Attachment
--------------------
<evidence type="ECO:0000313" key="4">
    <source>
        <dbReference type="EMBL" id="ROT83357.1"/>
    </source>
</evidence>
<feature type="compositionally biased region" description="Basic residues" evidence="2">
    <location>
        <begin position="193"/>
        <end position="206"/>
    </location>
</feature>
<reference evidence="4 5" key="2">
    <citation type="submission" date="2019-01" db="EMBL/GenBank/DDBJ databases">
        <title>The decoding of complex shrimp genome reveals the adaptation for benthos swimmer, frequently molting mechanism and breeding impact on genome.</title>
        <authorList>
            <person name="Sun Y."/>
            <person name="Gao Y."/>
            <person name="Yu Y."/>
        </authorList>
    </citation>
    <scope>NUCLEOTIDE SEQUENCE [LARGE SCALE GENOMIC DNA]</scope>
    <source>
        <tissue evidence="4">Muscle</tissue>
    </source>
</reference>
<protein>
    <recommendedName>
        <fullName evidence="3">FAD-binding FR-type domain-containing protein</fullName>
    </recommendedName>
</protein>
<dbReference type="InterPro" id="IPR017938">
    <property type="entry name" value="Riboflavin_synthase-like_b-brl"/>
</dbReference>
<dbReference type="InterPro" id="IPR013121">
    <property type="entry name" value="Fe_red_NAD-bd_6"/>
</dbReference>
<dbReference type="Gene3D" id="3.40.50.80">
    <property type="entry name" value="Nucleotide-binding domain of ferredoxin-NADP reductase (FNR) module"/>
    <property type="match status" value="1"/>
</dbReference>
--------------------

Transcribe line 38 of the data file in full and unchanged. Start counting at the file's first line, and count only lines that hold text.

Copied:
    <property type="entry name" value="Nucleotide-binding domain of ferredoxin-NADP reductase (FNR) module"/>